5. US Digital Government Strategy: Gold Nuggets in a Short Term Package
When it was published in May I was not entirely complimentary of the strategy (see blog post and Gartner research note for clients), highlighting its short term nature. However it does contain interesting elements that may have a longer term impact. One above all is the conceptual model it introduces, which distinguishes an information, a platform and a presentation layer, moving the traditional customer-centric focus from citizens to encompass employees, too. The conceptual model suggests that agencies should focus on more-effective data management, as well as on building a platform of services (including access to data through APIs), and that services and data should be conveyed to their actual consumers through a combination of private- and public-sector players. Although the strategy does not really explore this in its closer deadlines, it sets a precedent for a new way of developing mission-critical systems.
4. National Audit Offices: Challenging the Common Wisdom
While CIOs, CTOs, open government activists, e-government experts, consultants and vendors spread their wings to try new ways to make governments smarter by technology, we need people who keep us with our feet on the ground. Auditors are rarely praised for what they do, and they often intervene when it is too late (how many audit reports concern failed projects?). They all do a great job, and sometimes their warnings are timely enough for their colleagues in government to listen and have time to change course. The UK National Audit Office is a great example, with its reports on shared services and on open government, both of which highlight the gap between promises and reality and provide useful suggestions for improvement.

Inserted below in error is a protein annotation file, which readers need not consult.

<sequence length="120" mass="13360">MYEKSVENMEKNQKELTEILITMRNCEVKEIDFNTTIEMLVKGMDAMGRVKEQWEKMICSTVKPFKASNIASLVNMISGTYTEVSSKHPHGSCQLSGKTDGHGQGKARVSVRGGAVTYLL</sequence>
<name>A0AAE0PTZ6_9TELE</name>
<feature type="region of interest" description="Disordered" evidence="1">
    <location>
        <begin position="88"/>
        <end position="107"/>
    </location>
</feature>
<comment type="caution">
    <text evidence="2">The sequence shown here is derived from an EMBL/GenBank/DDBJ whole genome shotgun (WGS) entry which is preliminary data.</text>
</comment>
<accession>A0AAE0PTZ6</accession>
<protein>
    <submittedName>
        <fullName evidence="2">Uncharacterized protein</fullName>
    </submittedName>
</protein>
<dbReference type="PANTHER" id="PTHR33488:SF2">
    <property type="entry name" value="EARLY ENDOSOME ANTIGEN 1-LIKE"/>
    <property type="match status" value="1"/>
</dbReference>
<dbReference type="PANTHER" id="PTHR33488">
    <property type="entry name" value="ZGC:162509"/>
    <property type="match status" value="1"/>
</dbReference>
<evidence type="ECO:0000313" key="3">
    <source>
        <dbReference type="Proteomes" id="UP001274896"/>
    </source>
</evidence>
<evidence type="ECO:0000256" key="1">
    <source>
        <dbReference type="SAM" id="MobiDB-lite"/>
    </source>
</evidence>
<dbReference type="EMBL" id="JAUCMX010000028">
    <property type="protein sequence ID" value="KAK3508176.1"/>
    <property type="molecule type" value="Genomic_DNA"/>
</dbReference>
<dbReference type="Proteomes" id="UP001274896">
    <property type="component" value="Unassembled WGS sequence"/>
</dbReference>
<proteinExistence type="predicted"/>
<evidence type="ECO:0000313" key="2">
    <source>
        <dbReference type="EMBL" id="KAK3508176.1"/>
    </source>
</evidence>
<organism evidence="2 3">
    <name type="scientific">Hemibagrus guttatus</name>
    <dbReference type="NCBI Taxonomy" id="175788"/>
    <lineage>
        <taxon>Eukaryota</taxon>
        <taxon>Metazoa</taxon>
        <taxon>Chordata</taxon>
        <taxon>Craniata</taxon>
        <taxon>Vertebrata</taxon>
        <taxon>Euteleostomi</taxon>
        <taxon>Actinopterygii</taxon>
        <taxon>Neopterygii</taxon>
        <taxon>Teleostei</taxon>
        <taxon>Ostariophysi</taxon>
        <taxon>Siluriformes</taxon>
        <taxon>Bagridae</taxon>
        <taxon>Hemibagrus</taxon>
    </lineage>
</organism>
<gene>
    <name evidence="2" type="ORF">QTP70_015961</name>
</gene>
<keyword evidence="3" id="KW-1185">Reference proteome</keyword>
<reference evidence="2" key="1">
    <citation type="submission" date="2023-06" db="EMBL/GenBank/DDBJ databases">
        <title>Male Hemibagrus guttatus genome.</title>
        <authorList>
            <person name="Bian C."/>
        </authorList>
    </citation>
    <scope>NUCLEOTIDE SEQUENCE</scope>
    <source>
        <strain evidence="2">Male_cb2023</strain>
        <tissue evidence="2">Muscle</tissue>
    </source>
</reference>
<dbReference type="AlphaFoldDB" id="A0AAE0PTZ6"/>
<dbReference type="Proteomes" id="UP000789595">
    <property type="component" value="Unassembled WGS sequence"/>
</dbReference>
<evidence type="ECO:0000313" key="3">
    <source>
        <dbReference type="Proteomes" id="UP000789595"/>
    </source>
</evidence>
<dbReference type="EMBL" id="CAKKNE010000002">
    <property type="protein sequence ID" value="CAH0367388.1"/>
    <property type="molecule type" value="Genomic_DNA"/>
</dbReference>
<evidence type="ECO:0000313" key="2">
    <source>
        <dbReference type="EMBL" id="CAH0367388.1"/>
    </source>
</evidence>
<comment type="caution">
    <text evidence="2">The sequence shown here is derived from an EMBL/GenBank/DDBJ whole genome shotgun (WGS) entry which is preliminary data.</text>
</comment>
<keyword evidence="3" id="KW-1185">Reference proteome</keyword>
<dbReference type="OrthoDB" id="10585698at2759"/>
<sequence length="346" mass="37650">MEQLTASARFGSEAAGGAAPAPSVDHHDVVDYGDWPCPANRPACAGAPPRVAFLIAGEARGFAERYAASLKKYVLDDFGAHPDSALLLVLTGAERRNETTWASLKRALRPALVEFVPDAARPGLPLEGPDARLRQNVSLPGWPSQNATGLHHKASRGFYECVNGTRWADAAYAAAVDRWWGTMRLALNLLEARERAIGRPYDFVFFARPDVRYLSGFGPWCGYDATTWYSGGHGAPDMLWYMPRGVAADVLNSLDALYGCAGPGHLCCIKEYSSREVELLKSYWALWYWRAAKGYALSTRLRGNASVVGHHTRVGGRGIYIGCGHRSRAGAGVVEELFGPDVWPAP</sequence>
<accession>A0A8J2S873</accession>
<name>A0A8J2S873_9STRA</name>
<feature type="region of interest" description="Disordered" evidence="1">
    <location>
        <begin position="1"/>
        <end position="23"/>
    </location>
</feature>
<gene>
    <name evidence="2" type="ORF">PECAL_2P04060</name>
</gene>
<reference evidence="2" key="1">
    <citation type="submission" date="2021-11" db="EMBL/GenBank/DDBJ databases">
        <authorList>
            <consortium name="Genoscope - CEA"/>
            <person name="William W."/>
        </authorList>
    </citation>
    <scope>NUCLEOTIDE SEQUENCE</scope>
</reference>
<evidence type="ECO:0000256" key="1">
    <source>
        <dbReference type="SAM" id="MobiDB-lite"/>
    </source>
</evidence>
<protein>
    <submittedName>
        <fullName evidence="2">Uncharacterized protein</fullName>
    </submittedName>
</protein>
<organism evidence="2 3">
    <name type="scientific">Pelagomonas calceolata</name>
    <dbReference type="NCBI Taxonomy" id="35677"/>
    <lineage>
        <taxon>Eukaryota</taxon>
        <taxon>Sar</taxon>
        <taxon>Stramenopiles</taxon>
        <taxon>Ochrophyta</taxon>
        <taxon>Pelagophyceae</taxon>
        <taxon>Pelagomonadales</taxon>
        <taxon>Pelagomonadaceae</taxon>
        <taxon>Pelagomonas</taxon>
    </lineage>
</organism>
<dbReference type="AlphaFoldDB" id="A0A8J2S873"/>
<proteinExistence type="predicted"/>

3. UK: Beyond government-issued identity
Countries like Italy are still convinced that issuing digital identity cards is the way to go, based on the earlier success in Estonia ands the large scale program in India. On the other hand, the British government is being smart enough to rely on an identity assurance scheme that should ultimately allow people to use credentials of their choice (a debit or credit card, a phone, even a social media identity) to access services, provided those credentials complies with the requirement of the scheme. This is a far more modern and realistic way of dealing with identity management, recognizing that people will always deal online with several other entities more than with government.
2. Denmark: Beyond Open Data